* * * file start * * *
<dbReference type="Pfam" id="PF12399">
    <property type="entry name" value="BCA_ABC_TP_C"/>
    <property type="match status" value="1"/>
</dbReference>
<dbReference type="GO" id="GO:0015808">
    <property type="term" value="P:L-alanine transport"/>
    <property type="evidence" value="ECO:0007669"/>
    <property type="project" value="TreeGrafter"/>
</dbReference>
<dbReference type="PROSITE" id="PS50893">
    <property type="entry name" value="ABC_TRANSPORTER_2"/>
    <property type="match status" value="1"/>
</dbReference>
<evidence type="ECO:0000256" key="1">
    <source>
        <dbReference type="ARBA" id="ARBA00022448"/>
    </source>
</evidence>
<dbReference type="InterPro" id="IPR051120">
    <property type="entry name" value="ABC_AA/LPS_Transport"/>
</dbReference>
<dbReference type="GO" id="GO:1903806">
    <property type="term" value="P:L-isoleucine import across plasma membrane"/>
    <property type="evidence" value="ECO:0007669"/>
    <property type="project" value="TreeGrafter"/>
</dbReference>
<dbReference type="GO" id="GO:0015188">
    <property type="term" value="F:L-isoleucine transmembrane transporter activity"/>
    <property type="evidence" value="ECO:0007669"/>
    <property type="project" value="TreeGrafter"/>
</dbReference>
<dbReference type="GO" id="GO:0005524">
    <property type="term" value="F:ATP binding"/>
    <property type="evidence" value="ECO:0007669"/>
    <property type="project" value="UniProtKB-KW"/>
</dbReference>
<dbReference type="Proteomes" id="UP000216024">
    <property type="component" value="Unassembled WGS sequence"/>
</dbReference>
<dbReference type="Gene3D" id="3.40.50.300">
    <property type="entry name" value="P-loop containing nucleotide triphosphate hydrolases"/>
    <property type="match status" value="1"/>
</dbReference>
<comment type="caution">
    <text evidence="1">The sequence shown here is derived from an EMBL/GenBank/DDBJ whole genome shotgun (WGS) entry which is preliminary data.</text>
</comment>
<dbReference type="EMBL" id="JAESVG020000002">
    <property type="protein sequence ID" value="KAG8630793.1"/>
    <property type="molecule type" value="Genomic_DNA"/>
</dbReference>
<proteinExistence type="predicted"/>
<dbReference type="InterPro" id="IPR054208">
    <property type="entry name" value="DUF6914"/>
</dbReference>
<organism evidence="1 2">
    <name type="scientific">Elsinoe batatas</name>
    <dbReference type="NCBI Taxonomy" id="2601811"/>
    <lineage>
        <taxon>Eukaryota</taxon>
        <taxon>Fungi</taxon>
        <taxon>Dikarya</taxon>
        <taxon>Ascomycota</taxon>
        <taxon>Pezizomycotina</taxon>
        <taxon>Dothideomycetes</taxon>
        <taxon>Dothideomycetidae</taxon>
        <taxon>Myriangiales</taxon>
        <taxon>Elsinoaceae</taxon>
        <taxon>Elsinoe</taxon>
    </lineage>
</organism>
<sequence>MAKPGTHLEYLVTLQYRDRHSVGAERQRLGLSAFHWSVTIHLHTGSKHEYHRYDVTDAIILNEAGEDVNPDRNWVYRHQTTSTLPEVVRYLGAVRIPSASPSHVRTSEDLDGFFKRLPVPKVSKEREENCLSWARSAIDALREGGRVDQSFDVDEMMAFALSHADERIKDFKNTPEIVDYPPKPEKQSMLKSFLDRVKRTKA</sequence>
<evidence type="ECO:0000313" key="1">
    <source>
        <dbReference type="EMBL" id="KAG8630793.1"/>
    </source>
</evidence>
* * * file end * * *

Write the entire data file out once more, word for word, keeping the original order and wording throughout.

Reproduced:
<dbReference type="Pfam" id="PF12399">
    <property type="entry name" value="BCA_ABC_TP_C"/>
    <property type="match status" value="1"/>
</dbReference>
<dbReference type="GO" id="GO:0015808">
    <property type="term" value="P:L-alanine transport"/>
    <property type="evidence" value="ECO:0007669"/>
    <property type="project" value="TreeGrafter"/>
</dbReference>
<dbReference type="PROSITE" id="PS50893">
    <property type="entry name" value="ABC_TRANSPORTER_2"/>
    <property type="match status" value="1"/>
</dbReference>
<evidence type="ECO:0000256" key="1">
    <source>
        <dbReference type="ARBA" id="ARBA00022448"/>
    </source>
</evidence>
<dbReference type="InterPro" id="IPR051120">
    <property type="entry name" value="ABC_AA/LPS_Transport"/>
</dbReference>
<dbReference type="GO" id="GO:1903806">
    <property type="term" value="P:L-isoleucine import across plasma membrane"/>
    <property type="evidence" value="ECO:0007669"/>
    <property type="project" value="TreeGrafter"/>
</dbReference>
<dbReference type="GO" id="GO:0015188">
    <property type="term" value="F:L-isoleucine transmembrane transporter activity"/>
    <property type="evidence" value="ECO:0007669"/>
    <property type="project" value="TreeGrafter"/>
</dbReference>
<dbReference type="GO" id="GO:0005524">
    <property type="term" value="F:ATP binding"/>
    <property type="evidence" value="ECO:0007669"/>
    <property type="project" value="UniProtKB-KW"/>
</dbReference>
<dbReference type="Proteomes" id="UP000216024">
    <property type="component" value="Unassembled WGS sequence"/>
</dbReference>
<dbReference type="Gene3D" id="3.40.50.300">
    <property type="entry name" value="P-loop containing nucleotide triphosphate hydrolases"/>
    <property type="match status" value="1"/>
</dbReference>
<comment type="caution">
    <text evidence="1">The sequence shown here is derived from an EMBL/GenBank/DDBJ whole genome shotgun (WGS) entry which is preliminary data.</text>
</comment>
<dbReference type="EMBL" id="JAESVG020000002">
    <property type="protein sequence ID" value="KAG8630793.1"/>
    <property type="molecule type" value="Genomic_DNA"/>
</dbReference>
<proteinExistence type="predicted"/>
<dbReference type="InterPro" id="IPR054208">
    <property type="entry name" value="DUF6914"/>
</dbReference>
<organism evidence="1 2">
    <name type="scientific">Elsinoe batatas</name>
    <dbReference type="NCBI Taxonomy" id="2601811"/>
    <lineage>
        <taxon>Eukaryota</taxon>
        <taxon>Fungi</taxon>
        <taxon>Dikarya</taxon>
        <taxon>Ascomycota</taxon>
        <taxon>Pezizomycotina</taxon>
        <taxon>Dothideomycetes</taxon>
        <taxon>Dothideomycetidae</taxon>
        <taxon>Myriangiales</taxon>
        <taxon>Elsinoaceae</taxon>
        <taxon>Elsinoe</taxon>
    </lineage>
</organism>
<sequence>MAKPGTHLEYLVTLQYRDRHSVGAERQRLGLSAFHWSVTIHLHTGSKHEYHRYDVTDAIILNEAGEDVNPDRNWVYRHQTTSTLPEVVRYLGAVRIPSASPSHVRTSEDLDGFFKRLPVPKVSKEREENCLSWARSAIDALREGGRVDQSFDVDEMMAFALSHADERIKDFKNTPEIVDYPPKPEKQSMLKSFLDRVKRTKA</sequence>
<evidence type="ECO:0000313" key="1">
    <source>
        <dbReference type="EMBL" id="KAG8630793.1"/>
    </source>
</evidence>